My approach to supporting the growing mental health challenges our students are experiencing includes continuing to ask thoughtful questions, and listening intently to our district’s administrators, teachers, families and students to determine what will be most impactful to address our students’ needs. If that involves securing additional resources, programming and/or professional development for our staff, then we, as a School Committee need to consider this and support such efforts. The social and emotional well-being of our students must remain a top priority.

As we continue to move out of the constraints of the pandemic, the district needs to assess the impact of the past few years on student learning. We have identified academic gaps, and we now need to be prepared to deploy services and support for our students, both academically, socially and emotionally. We must meet students where they are and accelerate their learning while also closing the learning gap.

Despite returning to a full-time academic setting in September, students still reported they are not happy, connected or engaged at school. Our administrators still see that although students are back in school, they are continuing to adjust to school, and are spending a tremendous amount of time focusing on habit-building and routine-building skills. The implementation of the Advisory program at Lynnfield Middle School and the Compass program at Lynnfield High School has proven to be helpful to our students. They assist our students in building meaningful relationships with trusted adults.

Lynnfield’s Administrative Leadership Team (ALT) recognized the need for, and had the where withal to advocate for mental health resources based on past YRBS several years ago. The ALT, along with the School Committee, requested resources to address this growing issue. With the support of the Select Board, we added adjustment counselors, school psychologists and a school resource officer at the middle and high schools, after hard fought budget negotiations because the need was so prevalent. More recently, in hearing concerns from our elementary school administrators during my first term on the School Committee, we approved and hired adjustment counselors at Summer Street School and Huckleberry Hill School. These resources, along with our teachers, have proven to be invaluable in identifying students in need of help. Through continued professional development, we will be able to provide our teachers with the tools necessary to support our students’ growing mental health needs.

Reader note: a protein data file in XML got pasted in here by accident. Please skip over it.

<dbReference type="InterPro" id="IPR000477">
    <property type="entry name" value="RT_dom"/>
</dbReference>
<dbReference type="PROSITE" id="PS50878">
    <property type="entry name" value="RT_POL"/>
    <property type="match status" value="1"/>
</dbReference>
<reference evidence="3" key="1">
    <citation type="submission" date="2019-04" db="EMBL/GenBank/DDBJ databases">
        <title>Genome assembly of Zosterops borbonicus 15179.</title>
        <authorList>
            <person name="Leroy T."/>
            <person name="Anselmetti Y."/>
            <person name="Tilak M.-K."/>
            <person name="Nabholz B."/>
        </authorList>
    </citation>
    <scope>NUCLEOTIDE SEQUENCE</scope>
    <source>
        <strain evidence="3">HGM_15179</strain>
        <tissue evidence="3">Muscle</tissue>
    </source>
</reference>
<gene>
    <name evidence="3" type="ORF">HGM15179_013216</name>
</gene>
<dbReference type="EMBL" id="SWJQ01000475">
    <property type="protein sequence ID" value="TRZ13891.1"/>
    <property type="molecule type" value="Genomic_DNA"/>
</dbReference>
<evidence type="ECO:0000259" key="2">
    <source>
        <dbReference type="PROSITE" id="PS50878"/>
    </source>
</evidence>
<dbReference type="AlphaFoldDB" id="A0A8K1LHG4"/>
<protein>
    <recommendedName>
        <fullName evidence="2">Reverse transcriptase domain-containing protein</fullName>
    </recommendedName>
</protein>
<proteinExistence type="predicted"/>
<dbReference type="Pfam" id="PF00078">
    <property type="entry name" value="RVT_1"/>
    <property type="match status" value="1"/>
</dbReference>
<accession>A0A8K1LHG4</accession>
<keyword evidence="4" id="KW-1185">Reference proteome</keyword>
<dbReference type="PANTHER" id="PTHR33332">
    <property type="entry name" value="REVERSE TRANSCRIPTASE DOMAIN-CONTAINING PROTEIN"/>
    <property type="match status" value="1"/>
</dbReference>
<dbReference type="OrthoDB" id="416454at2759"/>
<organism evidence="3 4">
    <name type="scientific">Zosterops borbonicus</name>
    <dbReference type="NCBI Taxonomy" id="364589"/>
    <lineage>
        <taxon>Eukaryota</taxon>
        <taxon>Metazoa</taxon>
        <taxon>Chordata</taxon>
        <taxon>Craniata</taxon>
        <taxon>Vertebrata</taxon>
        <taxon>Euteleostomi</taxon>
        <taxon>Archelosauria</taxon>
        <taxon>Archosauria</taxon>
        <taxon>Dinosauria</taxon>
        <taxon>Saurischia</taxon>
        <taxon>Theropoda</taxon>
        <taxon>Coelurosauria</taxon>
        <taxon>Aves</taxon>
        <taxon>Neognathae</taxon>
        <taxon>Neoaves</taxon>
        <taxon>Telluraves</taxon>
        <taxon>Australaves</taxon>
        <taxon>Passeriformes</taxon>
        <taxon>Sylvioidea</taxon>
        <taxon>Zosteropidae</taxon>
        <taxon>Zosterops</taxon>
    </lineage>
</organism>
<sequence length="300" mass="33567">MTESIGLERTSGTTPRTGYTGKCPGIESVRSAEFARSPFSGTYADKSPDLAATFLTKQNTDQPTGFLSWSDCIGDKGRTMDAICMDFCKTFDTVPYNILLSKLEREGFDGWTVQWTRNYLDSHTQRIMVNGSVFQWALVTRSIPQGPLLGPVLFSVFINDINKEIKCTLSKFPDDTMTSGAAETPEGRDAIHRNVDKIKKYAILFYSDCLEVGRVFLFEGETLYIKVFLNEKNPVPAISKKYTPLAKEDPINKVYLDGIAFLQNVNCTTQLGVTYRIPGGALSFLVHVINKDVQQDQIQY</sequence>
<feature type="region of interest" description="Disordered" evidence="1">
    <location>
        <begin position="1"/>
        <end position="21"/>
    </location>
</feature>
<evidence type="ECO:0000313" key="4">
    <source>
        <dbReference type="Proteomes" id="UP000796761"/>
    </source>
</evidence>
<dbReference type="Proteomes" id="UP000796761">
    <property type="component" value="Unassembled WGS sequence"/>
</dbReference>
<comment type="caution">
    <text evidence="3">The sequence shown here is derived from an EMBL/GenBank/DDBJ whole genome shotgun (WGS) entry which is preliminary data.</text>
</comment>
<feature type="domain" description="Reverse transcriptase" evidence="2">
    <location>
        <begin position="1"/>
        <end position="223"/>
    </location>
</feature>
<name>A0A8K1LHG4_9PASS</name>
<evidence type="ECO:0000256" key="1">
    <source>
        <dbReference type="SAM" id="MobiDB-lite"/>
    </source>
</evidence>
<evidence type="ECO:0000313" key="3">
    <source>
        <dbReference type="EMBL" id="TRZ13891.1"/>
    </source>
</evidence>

Both the YRBS and Superintendent Vogel’s Entry Plan Findings address the need for vertical articulation of a K-12 Wellness Curriculum, and more health courses at LHS. This is meaningful and important work in our schools that I support. We know that the mental health concerns identified in the YRBS are not specific to Lynnfield. That said it is incumbent upon us, as a School Committee, school district and community to ensure that all Lynnfield students feel safe, supported and a part of our school community. We must continue to secure the necessary resources, programs and training to allow our teachers and administrators to help our students.

Additionally, we must allow our students to elevate their voices. They are their own best advocates. In partnership with A Healthy Lynnfield, the middle and high schools have created student youth groups. These youth groups have presented to our School Committee on multiple occasions, and I am continually impressed with their awareness of issues and their ability to offer solutions. I look forward to continuing to work with and on behalf of our students if re-elected on April 12.